Yes, the bands will cost you more than just getting rubber tubing at Home Depot, but given the amount of time I was spending redoing bands, I was getting paid something like eleven cents an hour (you know, time is  money).  The pre-assembled bands come with the pouch centered and the FlipClips on the Scout make retying a thing of the past.

Here is a shot of the front of the FlipClips:


and a shot of the back.


Simply unscrew the clamp, feed in a bit of the band, and screw the clamp back down.  It takes about 90 seconds to get DEAD even bands.  The FlipClips also allow for over-the-top or traditional configurations and take all sorts of band shapes--flats or tubes (generally, flats are faster shooters but tubes are more durable).  The rest of the Scout's body is high strength plastic with a rubberized grip.  It can be shot either side shooter style or traditional, and there are finger impressions to guide your hand to the perfect grip position.  Overall, the impression the Scout makes is a good one.  Slingshots are no longer the exclusive domain of small home brew guys.  Simple Shot's stuff all looks and feels high end, on par with any of the rest of the gear we carry.


The Scout is also available in ton of color combinations and I chose white and red to make sure I wouldn't lose the slingshot if I put it down while on a hike.  The entire thing is very compact and very sturdy.  A few minor fork hits have done little to the entire unit, but more on that in a second.  There is no question that the Scout is a huge leap forward for slingshots, the perfect shooter for someone like me that has an interest in slingshots but doesn't do it all the time.  I imagine that the band adjustment process becomes quicker with experience, but with the Scout, why bother?  This is a great starter shooter and its versatility means it could be your sole shooter as you move up to become a more experienced marksman.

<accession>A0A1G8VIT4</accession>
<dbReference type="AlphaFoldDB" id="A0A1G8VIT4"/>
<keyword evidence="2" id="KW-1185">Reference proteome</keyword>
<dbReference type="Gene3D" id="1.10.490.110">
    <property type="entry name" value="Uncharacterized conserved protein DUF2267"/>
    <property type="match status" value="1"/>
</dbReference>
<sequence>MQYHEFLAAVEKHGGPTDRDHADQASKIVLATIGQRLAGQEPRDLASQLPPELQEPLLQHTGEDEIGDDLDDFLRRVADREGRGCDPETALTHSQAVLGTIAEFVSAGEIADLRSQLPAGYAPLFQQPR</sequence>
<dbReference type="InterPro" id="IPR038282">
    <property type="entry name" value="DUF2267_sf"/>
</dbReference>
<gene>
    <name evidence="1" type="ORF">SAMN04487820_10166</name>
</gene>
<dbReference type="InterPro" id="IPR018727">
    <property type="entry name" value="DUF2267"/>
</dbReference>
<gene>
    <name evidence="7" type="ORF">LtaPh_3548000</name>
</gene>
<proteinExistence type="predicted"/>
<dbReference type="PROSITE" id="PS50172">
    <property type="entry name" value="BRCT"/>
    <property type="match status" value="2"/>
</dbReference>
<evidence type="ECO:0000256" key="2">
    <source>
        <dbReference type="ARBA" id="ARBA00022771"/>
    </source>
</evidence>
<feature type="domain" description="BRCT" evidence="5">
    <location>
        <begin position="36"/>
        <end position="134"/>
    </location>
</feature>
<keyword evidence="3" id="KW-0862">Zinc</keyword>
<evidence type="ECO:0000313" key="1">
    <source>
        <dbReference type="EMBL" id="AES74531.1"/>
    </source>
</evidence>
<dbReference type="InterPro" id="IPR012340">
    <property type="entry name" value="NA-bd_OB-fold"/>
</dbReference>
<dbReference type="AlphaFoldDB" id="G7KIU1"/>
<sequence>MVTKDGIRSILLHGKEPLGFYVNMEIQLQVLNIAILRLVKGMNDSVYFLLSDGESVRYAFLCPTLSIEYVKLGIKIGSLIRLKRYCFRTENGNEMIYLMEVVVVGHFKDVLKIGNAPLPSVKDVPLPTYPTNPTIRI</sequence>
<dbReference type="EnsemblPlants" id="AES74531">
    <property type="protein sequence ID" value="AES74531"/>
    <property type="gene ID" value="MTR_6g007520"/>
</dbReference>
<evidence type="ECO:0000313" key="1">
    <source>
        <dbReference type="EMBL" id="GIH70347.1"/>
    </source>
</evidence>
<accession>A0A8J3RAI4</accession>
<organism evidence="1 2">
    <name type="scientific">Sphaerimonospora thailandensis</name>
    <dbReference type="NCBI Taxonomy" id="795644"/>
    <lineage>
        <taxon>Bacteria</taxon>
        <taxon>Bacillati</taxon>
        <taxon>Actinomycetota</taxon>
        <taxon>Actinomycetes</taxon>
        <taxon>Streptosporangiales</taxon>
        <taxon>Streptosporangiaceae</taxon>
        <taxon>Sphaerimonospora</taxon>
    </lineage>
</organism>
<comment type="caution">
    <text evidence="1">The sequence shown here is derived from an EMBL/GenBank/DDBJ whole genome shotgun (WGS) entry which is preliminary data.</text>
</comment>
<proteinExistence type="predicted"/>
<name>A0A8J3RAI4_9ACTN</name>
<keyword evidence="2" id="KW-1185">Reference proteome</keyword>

There is one thing that the Scout did poorly.  The FlipClips have three pieces--the clamp, the screw, and a small plastic ring that acts as a seat for the screw.  Without the ring, the screw passes through the forks and pokes out the other end.  It also can tighten down too much and damage the forks.  The ring isn't strictly necessary but without it the Scout probably won't last as long.  Well, that's a problem. A few fork hits, minor ones really, shatter the ring on the right fork.  I did some fiddling and got the FlipClip to work without them, but it wasn't ideal.  I then took a quick trip to the hardware store and found some neoprene washers.  They worked perfectly, solving all of the problems the ring was intended to solve AND being far more resistant to strikes.  This isn't a fatal flaw, but it is something Simple Shot should look into.  The solution is a very inexpensive one.  

Overall, the Scout is an excellent slingshot, the center of a shooter system that could last you quite a long time, but still a fun plunker good for beginners.

The Torque